Playground Shabbat & Supper

July 12 & August 16 at 6:30 pm

June 14 & August 16 at 5:45 pm

Shabbat in the Park at Pettoranello Gardens August 23 from 5:00 - 7:00 pm

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Saturday Morning Shabbat Katan June 8, July 20 & August 24 at 11:00 am

for further information please call our office at 609-921-0100. 435 Nassau Street, Princeton, NJ 08540 • 609.921.0100 • www.thejewishcenter.org The Jewish Center is a non-profit organization whose policy is to not deny membership or education to any person based on financial need.

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SEASON OPENER: The cast of William Finn and James Lapine’s play “Falsettos,” which begins the season of Princeton Summer Theater on June 20. (Photo by Kirsten Traudt)

Princeton Summer Theater Stonewall. The first act, set Because its two acts were in 1979 and written in 1981, written a decade apart, FalStarts with “Falsettos”

As the fiftieth anniversary of the Stonewall Uprising brings the state of LGBTQ+ rights in America to the forefront of the national conversation, Princeton Summer Theater (PST) will open its 2019 Season on June 20 with William Finn and James Lapine’s Falsettos, directed by PST Artistic Director Daniel Krane. A reworking of two earlier one-act musicals by Finn, Falsettos begins a decade after

chronicles the shifts in family dynamics that arise after New Yorker Marvin (Michael Rosas) leaves his wife Trina (Bridget McNiff) for another man (Whizzer, played by Dylan Blau Edelstein). This turmoil develops into something darker in the second act, written in 1991, which skips forward two years and finds the play’s characters unwittingly facing the beginnings of the 1980s AIDS crisis.

settos captures the epidemic’s sudden and devastating spread while remaining true to its charming, flawed, and compassionately-drawn cast of characters. Uniting both acts is a score by Musical Director Amber Lin. Despite Falsettos’ deep roots in the late seventies and early eighties, many of its conflicts, from divorced parents fighting over a child’s coming-of-age celebration to

Choir Camp Opens In Princeton Junction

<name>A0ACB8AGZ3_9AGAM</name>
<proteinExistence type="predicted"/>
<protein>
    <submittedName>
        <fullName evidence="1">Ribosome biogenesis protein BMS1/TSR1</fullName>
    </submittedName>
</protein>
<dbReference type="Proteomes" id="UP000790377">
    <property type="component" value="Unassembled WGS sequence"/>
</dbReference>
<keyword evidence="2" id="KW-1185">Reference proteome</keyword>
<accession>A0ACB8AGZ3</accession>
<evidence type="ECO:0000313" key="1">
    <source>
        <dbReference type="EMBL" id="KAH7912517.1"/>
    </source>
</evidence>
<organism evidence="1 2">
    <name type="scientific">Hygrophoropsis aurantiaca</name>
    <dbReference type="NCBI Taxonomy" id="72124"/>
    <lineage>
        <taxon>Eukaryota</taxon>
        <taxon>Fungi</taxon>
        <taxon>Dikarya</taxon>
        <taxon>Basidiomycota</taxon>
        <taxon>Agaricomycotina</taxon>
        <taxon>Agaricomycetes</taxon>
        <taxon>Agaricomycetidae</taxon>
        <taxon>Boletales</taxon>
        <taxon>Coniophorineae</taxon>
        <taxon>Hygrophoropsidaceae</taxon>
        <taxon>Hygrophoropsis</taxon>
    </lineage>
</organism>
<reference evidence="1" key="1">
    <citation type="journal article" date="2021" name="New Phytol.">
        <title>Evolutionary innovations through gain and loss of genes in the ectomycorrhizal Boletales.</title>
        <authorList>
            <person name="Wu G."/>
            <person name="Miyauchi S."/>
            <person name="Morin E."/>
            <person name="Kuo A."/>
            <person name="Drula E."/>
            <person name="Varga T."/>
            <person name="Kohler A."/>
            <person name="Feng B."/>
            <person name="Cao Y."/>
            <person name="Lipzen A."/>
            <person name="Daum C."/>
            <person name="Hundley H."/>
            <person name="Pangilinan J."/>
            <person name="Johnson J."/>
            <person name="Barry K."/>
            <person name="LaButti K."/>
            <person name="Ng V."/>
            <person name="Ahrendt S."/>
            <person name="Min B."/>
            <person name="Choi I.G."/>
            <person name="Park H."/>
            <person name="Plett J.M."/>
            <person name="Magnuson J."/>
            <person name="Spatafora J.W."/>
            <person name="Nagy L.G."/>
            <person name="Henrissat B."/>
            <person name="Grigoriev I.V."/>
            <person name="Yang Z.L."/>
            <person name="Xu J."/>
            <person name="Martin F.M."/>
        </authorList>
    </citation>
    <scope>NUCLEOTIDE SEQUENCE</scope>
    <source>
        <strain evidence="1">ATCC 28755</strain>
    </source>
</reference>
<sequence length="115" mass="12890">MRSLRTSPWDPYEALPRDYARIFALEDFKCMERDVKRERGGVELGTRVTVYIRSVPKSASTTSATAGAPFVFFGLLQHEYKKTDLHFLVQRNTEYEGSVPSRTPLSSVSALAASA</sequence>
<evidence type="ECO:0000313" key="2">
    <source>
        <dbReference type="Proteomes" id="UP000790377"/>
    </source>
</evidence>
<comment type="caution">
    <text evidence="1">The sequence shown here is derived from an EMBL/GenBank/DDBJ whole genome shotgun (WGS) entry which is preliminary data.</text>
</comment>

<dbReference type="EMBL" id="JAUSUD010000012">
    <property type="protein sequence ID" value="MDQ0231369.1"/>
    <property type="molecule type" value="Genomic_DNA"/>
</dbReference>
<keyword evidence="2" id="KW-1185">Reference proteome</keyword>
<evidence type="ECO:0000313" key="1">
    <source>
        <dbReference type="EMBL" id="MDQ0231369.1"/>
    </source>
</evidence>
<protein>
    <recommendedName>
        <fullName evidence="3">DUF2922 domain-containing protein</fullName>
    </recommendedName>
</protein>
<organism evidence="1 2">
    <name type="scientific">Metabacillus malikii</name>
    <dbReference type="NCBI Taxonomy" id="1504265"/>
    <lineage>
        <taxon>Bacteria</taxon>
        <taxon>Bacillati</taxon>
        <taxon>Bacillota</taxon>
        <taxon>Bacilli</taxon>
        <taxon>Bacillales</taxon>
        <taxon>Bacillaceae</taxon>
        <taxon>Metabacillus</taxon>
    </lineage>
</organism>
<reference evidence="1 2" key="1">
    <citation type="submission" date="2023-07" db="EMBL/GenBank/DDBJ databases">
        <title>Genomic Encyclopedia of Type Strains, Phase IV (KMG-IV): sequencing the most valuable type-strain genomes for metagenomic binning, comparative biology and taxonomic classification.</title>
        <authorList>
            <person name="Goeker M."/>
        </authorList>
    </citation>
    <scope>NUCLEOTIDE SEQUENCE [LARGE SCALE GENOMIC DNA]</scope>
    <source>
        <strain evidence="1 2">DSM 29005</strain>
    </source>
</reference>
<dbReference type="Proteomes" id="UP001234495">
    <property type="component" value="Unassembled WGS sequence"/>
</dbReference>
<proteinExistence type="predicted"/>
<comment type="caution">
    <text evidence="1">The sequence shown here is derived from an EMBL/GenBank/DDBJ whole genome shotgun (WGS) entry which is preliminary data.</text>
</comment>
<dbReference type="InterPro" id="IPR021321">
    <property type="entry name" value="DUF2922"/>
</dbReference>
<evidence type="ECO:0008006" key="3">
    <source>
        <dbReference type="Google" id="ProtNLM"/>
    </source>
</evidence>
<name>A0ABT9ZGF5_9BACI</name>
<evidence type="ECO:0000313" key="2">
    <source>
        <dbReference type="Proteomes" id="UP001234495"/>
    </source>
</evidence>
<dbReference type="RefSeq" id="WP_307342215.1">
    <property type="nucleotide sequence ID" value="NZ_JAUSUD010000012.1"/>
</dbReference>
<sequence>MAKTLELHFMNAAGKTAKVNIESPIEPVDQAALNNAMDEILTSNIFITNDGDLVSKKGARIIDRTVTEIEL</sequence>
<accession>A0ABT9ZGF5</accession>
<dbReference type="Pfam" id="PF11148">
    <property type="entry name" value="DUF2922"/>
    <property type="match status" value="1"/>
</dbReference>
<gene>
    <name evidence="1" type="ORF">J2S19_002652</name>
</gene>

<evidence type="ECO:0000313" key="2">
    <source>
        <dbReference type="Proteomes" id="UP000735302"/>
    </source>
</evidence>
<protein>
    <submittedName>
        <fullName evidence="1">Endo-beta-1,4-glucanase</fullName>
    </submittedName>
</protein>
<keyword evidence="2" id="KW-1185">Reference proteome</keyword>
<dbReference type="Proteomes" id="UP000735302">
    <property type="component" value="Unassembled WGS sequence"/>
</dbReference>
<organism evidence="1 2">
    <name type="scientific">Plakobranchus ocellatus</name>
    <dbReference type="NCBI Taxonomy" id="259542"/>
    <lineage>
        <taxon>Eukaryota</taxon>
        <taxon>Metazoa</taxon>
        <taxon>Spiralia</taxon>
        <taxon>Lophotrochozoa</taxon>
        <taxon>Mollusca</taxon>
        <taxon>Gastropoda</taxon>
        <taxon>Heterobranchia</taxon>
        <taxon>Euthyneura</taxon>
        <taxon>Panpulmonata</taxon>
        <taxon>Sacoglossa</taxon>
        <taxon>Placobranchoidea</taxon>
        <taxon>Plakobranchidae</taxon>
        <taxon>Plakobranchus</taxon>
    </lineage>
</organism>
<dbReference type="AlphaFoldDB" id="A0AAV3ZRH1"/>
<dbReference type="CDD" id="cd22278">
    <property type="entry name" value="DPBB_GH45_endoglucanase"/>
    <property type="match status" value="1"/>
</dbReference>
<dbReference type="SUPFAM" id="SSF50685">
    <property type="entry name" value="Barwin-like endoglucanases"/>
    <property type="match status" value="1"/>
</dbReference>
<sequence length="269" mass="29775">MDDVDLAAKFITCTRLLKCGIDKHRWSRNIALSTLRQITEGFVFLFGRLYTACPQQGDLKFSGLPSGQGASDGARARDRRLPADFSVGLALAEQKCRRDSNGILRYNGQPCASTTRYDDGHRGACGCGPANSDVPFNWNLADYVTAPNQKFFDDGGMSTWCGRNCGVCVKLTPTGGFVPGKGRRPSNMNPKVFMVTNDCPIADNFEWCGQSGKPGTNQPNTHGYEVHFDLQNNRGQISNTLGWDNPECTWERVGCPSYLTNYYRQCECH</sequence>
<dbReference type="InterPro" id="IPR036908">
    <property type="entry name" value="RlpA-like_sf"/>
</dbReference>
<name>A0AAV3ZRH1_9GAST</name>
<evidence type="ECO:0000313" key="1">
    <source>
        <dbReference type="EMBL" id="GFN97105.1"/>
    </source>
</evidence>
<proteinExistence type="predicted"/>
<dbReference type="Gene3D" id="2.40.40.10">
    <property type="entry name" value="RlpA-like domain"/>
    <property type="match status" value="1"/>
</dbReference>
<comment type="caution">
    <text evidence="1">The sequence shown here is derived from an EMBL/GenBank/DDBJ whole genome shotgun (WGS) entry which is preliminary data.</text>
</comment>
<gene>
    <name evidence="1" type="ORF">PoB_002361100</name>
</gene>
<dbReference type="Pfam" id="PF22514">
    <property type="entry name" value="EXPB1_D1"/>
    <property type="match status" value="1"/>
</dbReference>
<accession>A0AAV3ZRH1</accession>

Following the successful launch of Westrick Music Academy in 2018, the organization has announced the founding of their first summer choir camp, Camp Westrick. This one-week choir camp

MARKING A MILESTONE WITH MUSIC: At the State Theatre New Jersey’s recent benefit gala in New Brunswick, jazz vocalist Dee Dee Bridgewater and pianist Bill Charlap entertained. The evening, celebrating almost 100 years, had a Roaring Twenties theme. The State Theatre opened in 1921 and was designed by architect Thomas W. Lamb. (Photo by Jeffrey Auger) features choir rehearsals and performance with some of the country’s leading children’s choir directors, workshops in musical theater, classes in drumming and ukulele, and more, August 19-23. Students will develop musical and vocal technique while making friendships and learning to work together. The week culminates in a celebratory performance for family and friends. Camp runs from 9 a.m. to 3 p.m. with optional early drop-off and late pick-up available for an additional fee. Any student entering fourth through ninth grade in the fall of 2019 is welcome to participate — there are no audition requirements. Camp is held at Westrick Music Academy, 231 Clarksville Road, Princeton Junction.

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F o u n d e d i n 19 8 9 a s Princeton Girlchoir, the organization has grown over the past 30 years from 27 girls to more than 300 singing in seven choirs. In 2017, the organization added the Princeton Boychoir to its ranks with 50 boys singing in the inaugural season. To accommodate these flagship choirs and additional growing programs, the board announced in January 2018 the creation of a new umbrella organization, Westrick Music Academy (WMA), after the founder, Jan Westrick, that would continue to house Princeton Girlchoir and Princeton Boychoir as they currently stand. WMA is currently scheduling auditions for the coming season of Princeton Girlchoir and Boychoir. Auditions for new choristers will be conducted throughout June. All children who will be entering grades 3-12 in the fall are welcomed. For more information about camp, the organization, or to schedule an audition, visit www. WestrickMusic.org, or call (609) 688-1888.

Standup Comedians at ActorsNET LaughNET

On Saturday, June 22, the Heritage Center Theatre hosts L aughNET: A Night of Standup Comedy. ActorsN E T, t he center’s resident theater company, presents professional actor/ comic Marc Kaye (Catch a Rising Star) alongside comics Missy Hall (Levity Live) and Tony Parlante (Comedy Clubs Internationally). “W ho doesn’t love to laugh? ” said Joe Doyle, ActorsNET co-founder and general manager. “When Marc Kaye approached us to see if we were interested in presenting professional standup comics on our stage, we jumped at the chance. He and his co-stars, Missy Hall and Tony Parlante, are the real deal, scoring big laughs on television and in comedy clubs. So, we found a small window in which we could offer their comedy magic at The Heritage Center. We hope this will be the first of other musical and comedy shows to be interspersed with our regular productions.” LaughNET: A Night of Standup Comedy performs Saturday, June 22 at 8 p.m. at The Heritage Center Theatre, 635 N. Delmorr Avenue (Route 32), Morrisville, Pa. Admission is $20. For reservations or information, call ActorsNET at (215) 295-3694 or email actorsnet@aol.com.